When my kids were small, wind up toys like these would keep them amused for ages, wind up the little thumbwheel on the side and they would run around a table or the floor, causing much amusement.
Courses were built out of books and boxes and races were a regular thing.
Dungeon World encounters are rather like these little wind up toys. Each encounter has a very basic structure of:
- This is what it is.
- This is what it does
- This is what it wants
Kind of, this is a little plastic frog, it runs around the floor, it wants to veer madly off to the left.
In Dungeon World, it would probably be a horrific giant frog warrior, what it does would be the moves you have set up, and what it wants would be its ladder of Grim Portents.
The Grim Portents could be tracking the characters through a swamp; surrounding them if they pause, rest or camp; launching an ambush when the frog warriors have the advantage.
The longer the game goes on and the characters have not dealt with the threat of the frog warriors, they [the frog warriors] will gain the tactical advantage, surrounding the characters and then ambushing them.
Your villain is set up the same way, who/what it is, its moves, and a ladder of Grim Portents.
I am not a fan of ‘choose your own adventure’, numbered paragraph, adventures. I always wanted to do something that wasn’t an option of the three presented.
The Dungeon World adventure structure is a near-perfect alternative. The Grim Portent is completely interchangeable with the Clocks from Blades/Forged in the Dark or the COUNTDOWN ladders from games such as Tales from the Loop. These are all things that are going to happen, unless the characters intervene to stop them, or because the characters intervened.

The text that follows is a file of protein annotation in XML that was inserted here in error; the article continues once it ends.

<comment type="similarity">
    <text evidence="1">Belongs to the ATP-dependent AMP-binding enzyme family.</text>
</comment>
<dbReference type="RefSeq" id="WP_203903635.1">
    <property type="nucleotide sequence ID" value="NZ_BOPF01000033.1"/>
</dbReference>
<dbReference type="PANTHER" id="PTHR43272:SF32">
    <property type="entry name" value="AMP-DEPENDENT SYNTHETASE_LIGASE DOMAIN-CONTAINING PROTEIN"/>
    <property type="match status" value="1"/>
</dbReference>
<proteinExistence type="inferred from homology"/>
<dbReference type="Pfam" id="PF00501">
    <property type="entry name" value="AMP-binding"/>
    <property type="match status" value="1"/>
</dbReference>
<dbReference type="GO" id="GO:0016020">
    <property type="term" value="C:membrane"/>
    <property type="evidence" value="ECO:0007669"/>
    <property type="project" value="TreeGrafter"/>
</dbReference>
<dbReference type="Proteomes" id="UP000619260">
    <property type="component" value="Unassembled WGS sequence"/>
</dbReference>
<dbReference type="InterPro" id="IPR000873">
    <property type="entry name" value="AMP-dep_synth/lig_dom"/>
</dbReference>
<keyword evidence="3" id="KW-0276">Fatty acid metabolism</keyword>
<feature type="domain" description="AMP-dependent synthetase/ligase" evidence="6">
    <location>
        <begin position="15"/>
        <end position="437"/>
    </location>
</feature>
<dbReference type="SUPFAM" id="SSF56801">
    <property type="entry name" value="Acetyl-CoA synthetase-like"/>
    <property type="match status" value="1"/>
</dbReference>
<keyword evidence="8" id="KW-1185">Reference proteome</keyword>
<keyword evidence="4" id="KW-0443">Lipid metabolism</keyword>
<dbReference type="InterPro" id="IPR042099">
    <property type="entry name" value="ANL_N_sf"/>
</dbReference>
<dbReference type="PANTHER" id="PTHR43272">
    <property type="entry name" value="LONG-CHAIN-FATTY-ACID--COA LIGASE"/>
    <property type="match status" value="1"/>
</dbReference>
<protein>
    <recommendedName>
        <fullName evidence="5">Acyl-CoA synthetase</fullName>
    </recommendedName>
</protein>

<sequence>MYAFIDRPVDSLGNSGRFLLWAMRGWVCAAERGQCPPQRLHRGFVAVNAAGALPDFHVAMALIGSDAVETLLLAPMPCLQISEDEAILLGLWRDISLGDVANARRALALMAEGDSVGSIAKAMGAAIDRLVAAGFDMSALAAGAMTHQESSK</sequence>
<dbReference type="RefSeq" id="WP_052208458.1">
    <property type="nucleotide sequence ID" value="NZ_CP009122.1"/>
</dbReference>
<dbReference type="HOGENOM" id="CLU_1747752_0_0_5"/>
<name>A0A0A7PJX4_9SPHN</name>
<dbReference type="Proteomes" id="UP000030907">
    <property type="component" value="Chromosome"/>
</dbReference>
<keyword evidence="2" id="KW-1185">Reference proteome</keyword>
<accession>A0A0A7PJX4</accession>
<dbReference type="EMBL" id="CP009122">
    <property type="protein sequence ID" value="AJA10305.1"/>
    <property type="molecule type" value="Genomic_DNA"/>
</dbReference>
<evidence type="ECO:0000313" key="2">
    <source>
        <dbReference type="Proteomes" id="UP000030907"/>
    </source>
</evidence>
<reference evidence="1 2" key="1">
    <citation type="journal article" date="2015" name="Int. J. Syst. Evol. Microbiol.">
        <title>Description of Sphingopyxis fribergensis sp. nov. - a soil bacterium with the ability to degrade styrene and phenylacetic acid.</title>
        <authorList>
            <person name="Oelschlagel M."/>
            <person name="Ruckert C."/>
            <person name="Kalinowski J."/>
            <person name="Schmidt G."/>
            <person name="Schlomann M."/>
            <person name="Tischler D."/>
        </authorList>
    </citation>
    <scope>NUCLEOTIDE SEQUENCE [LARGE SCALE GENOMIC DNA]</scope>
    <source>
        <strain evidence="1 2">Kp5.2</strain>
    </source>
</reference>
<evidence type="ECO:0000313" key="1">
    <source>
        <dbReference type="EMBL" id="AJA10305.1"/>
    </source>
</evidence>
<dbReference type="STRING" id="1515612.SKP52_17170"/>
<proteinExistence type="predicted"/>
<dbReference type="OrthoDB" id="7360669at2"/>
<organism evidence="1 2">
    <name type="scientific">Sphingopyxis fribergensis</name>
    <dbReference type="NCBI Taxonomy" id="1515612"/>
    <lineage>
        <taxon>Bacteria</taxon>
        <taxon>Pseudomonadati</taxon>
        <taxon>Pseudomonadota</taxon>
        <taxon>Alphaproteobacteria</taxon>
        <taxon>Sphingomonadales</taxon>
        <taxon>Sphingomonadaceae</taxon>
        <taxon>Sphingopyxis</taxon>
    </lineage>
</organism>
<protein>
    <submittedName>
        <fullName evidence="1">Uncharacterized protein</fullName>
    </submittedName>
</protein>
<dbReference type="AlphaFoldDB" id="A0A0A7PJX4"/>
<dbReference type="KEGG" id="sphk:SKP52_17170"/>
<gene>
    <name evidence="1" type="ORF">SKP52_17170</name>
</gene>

Tales uses the characters’ actions to advance down the COUNTDOWN of consequences. Forged in the Dark defines what will cause the clock to tick down when you set up the clock, and Grim Portents are more aspirational, what the subject wants to achieve and will achieve.
A simple oracle easily controls the clock or the Grim Portent. Have the frog warriors discovered my trail? That is a simple yes-no question.
Everything is defined with what it is planning to do, and as soon as the character appears on the scene, different parts of the adventure start moving, like gears in a machine.
I created an adventure last night using an isometric map. It was one from a collection I had picked up and had never had a chance to use. I sketched up the fronts for a few different factions, a few encounters with minions, and a villain to defeat.
What I had at the end was exactly the same for a solo character as I would have for a group. My face to face group, now VTT group, hate DW. Their characters are habitually risk averse. Their idea of a perfect plan would probably to use airstrikes or snipers and never get anywhere near an enemy. The idea of most moves having consequences really turns them off.
That means that I will never get to run my adventure, unless I play it solo.
Tomorrow night is going to be DW adventure night.